Politics & Government

Congressman Steve Scalise shares his survival story and his faith

When U.S. Rep. Steve Scalise, R-Louisiana, was shot on June 14, 2017, while on a baseball field in Alexandria, Virginia, the congressman tried crawling away, but eventually his arms gave out.

Then he started to pray.

The first thought was of his daughter years in the future, walking down the aisle of her wedding alone, Scalise said.

“I said, ‘Please God, don’ t let Madison walk down the aisle alone.’ That’s what had come to my mind first,” Scalise said. “Then I just prayed that I see my family again.”

Scalise spoke about the congressional shooting on Monday at the 21st Annual Congressional Prayer Breakfast in Collinsville. The shooter, James Hodgkinson, who was from the Belleville area, was killed by law enforcement during the shootout.

In Scalise’s remarks he never uttered Hodgkinson’s name, refering to the metro-east man as the “shooter” or a “deranged gunman.”

The breakfast also featured fellow Republican baseball team members U.S. Rep. John Shimkus, R-Collinsville, who is Scalise’s roommate in Washington, D.C., and U.S. Rep. Rodney Davis, R-Taylorville, and U.S. Rep. Mike Bost, R-Murphysboro, whose office had been contacted by Hodgkinson 10 times.

“(After) the events of that day ... prayers went out all over the nation,” Bost said. “We’re just happy that it turned out the way it did.”

Davis was at bat when the shooting began.

“We don’t want to think of the guy who decided one day to come and try to assassinate all of us,” Davis said. “We want to think of all the survivors, the many people that day who were on the field, all the people who were in the park innocently running, walking their dog, and what have you. We don’t want to spend time thinking about what made that crazed man do what he did or where he might have come from.”

Scalise was one of four people wounded that day by Hodgkinson at the GOP practice the day before the annual congressional baseball game. The others included a lobbyist, a legislative aide and a Capital Police officer.

Davis said he understands the difficulty Scalise has in forgiving Hodgkinson.

“Since the shooter isn’t on earth anymore, you don’t have to personally forgive, as much as you may if he were still here,” Davis said. “But it’s a difficult thought for all of us. I don’t blame Steve. I certainly have my issues. One wonders, what makes somebody come from this part of Illinois, our area, our home, and think it’s OK because of political differences to try assassinate innocent people in a park just having fun, one morning.”

Hodgkinson held anti-Republican views, wrote several letters to the editor speaking about tax policies, and the concentration of wealth by the top 1 percent of people. A couple of weeks before the shooting, he told his wife he was going to Washington, D.C., to “fix taxes,” the BND reported after the shooting.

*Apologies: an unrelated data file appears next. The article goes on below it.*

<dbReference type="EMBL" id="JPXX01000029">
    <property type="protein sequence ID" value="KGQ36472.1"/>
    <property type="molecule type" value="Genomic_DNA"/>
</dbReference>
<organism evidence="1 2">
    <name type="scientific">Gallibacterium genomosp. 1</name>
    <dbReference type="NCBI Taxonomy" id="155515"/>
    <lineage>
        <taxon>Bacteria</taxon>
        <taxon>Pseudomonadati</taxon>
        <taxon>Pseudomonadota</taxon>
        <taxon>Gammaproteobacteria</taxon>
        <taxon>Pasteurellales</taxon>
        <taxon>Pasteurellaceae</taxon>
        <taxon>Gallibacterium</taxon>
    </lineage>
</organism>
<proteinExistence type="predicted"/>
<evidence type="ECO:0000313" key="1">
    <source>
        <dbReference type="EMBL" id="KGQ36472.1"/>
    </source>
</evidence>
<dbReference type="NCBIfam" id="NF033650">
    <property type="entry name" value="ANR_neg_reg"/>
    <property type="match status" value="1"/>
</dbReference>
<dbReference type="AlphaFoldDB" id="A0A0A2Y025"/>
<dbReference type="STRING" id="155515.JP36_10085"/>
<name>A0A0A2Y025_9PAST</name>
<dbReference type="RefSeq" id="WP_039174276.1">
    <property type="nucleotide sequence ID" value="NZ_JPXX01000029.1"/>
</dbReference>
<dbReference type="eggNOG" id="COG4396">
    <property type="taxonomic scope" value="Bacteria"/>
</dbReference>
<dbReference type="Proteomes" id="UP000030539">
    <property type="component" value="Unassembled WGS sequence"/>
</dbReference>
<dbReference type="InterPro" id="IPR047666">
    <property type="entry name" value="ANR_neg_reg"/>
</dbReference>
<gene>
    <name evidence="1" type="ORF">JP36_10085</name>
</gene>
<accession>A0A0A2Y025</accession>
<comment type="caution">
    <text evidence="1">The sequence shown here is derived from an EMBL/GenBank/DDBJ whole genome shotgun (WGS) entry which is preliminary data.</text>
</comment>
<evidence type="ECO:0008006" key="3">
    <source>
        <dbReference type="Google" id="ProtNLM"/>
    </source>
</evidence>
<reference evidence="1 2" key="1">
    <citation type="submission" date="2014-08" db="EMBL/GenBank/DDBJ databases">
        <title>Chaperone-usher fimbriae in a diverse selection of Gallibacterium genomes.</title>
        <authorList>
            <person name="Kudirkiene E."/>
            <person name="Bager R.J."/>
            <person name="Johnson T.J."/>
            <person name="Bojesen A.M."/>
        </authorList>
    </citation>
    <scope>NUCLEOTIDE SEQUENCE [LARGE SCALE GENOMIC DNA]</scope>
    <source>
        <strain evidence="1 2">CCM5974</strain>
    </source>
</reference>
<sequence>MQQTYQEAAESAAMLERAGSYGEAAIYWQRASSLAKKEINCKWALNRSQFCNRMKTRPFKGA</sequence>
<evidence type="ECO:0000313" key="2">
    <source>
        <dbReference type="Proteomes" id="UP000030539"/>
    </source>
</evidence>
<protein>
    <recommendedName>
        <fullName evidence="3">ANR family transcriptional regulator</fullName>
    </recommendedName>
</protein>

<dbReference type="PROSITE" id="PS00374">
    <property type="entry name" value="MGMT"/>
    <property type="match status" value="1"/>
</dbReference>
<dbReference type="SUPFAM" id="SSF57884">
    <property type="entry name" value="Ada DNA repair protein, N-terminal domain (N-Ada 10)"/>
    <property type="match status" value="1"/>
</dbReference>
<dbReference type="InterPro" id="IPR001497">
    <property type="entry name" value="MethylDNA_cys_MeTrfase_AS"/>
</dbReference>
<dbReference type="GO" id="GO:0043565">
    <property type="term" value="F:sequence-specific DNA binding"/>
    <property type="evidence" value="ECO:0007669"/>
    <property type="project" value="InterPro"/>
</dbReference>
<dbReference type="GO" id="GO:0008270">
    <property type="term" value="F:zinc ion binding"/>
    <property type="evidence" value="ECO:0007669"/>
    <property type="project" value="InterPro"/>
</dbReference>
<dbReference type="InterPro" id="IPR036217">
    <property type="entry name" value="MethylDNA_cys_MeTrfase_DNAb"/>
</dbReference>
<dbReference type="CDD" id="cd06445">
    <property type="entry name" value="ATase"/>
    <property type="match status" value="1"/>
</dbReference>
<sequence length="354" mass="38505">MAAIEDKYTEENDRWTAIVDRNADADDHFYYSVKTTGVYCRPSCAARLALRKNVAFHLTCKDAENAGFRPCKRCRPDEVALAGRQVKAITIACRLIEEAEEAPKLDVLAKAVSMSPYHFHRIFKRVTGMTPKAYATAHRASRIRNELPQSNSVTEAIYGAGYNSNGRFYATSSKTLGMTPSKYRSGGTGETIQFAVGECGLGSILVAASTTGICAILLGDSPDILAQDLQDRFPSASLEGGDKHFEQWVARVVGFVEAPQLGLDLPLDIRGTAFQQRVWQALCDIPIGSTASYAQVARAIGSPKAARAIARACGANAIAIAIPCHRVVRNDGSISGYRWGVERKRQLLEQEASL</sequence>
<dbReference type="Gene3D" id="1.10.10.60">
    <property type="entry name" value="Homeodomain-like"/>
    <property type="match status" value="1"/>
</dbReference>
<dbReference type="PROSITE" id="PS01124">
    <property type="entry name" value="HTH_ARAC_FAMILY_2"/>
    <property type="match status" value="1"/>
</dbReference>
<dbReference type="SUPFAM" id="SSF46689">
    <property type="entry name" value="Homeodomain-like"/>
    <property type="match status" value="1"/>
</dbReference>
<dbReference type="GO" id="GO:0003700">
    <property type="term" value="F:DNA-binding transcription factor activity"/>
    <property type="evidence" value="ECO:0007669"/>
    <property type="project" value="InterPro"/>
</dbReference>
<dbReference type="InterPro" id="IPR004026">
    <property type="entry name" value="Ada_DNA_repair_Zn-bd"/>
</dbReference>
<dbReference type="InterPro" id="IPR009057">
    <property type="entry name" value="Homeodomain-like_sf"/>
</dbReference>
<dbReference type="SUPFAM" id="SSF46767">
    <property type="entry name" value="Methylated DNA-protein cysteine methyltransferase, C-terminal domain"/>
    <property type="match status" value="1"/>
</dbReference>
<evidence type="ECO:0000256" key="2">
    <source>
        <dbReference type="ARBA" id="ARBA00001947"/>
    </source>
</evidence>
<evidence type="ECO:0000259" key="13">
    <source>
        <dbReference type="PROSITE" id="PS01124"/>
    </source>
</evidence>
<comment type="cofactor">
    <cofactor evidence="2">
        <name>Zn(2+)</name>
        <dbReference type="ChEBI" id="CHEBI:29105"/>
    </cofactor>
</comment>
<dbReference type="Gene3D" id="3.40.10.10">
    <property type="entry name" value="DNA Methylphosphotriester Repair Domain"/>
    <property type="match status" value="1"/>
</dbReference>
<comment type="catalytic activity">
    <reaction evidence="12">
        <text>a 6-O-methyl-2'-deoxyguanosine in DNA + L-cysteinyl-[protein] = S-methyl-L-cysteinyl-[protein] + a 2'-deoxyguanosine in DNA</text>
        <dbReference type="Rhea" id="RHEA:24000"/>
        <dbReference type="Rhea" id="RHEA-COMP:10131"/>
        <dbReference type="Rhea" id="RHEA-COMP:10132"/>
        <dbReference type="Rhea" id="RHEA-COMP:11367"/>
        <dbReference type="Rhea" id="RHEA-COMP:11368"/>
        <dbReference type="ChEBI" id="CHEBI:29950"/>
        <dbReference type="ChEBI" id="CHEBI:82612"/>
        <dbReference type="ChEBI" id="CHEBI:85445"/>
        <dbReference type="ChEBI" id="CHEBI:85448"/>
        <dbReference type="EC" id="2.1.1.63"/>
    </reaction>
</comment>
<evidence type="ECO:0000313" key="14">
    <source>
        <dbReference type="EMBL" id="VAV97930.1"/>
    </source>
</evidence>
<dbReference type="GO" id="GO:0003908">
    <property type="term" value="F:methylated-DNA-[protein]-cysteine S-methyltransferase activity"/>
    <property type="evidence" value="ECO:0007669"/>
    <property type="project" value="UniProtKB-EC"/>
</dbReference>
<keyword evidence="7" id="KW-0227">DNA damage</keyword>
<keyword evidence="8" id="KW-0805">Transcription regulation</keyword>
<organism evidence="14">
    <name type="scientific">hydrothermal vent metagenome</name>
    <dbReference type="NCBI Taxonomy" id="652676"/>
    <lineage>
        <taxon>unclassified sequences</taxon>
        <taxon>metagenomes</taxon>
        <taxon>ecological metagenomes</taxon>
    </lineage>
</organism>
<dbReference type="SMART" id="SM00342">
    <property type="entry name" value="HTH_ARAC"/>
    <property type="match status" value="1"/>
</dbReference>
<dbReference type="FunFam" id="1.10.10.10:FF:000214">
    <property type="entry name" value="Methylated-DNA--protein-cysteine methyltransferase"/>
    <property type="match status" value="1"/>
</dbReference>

Scalise addressed whether there should be efforts to make changes after a tragedy. There are often calls for more gun control measures in the wake of a mass shooting.

“We have tragedies in this country all the time, around the world we have tragedies. Some people when we start to pray say, ‘Oh, we shouldn’t be praying, we should be talking about changing laws.’ There’s a time for policy, but when an event is going on like that, the time right there is for prayer,” Scalise said.

Scalise, who still walks with a cane, credited the actions of the Capitol Police detail for quickly taking down the shooter and protecting the others on the field.

Scalise also was grateful U.S. Rep. Brad Wenstrup, R-Ohio, a doctor who served in Iraq, for being on the field that day. Wenstrup usually has a meeting during the latter part of practice and leaves early. That morning, the meeting was canceled and Wenstrup stayed longer.

When Wenstrup heard “shooter down,” he ran toward Scalise, saw a lot of blood, asked some basic questions to try to keep Scalise awake. He used a tourniquet to help stop the bleeding.

“This gets to the miracles and how God puts people in the right places to take care of us,” Scalise said.

When Scalise got to hospital, he had no blood pressure, and eventually needed 20 units of blood during his surgery.

Doctors didn’t know whether Scalise would survive.

“And yet prayers continued to come out, and God performed a lot of miracles that day. Again one or two of them you might say is a coincidence.”

Scalise said he received words of support from Israeli Prime Minister Benjamin Netanyahu, as well as other leaders. Scalise added their words of support show they love the United States and what it stands for.

“It wasn’t just an attack on a political party,” Scalise said. “Sure it was a politically motivated attack by a deranged gunman, but to people outside this attack, they (saw) it was an attack on Congress, on America, and what we represent.”

Joseph Bustos is the state affairs and politics reporter for the Belleville News-Democrat, where he strives to hold elected officials accountable and provide context to decisions they make. He has won multiple awards from the Illinois Press Association for coverage of sales tax referenda.